On June 2, 2016, NYU held its 69th Annual Conference on Labor, which brought together top government officials and leading attorneys in the fields of labor and employment law. LR’s Daniel Engelstein presented his Reflections on the Mandatory Arbitration of Statutory Employment Claims, which analyzes the difference between the use of arbitration as part of a collective bargaining relationship and its use in statutory employment claims. Danny discusses the ways that implicit biases and cognitive habits impact the decision making process of arbitrators and how they negatively affect employees who are seeking justice through mandatory arbitration. While the idiosyncratic structure of collective bargaining minimizes the impact of these factors, the structure in place for mandatory arbitration fails to mitigate their negative impact. To effectively diminish those deficiencies, Danny proposes three solutions that will make mandatory arbitration a more neutral forum:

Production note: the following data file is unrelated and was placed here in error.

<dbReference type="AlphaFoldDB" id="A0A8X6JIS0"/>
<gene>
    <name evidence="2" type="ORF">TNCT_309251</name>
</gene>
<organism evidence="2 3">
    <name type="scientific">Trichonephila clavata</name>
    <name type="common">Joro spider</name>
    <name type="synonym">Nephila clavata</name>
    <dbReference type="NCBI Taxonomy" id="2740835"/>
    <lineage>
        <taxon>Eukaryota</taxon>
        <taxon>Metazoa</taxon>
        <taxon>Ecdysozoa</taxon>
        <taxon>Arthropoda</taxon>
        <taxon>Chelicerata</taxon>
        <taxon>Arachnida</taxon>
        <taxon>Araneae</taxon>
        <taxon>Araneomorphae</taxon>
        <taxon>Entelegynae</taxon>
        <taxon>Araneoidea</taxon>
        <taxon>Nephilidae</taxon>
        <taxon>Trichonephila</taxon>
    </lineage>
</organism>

The full article is available at: Reflections on the Mandatory Arbitration of Statutory Employment Claims.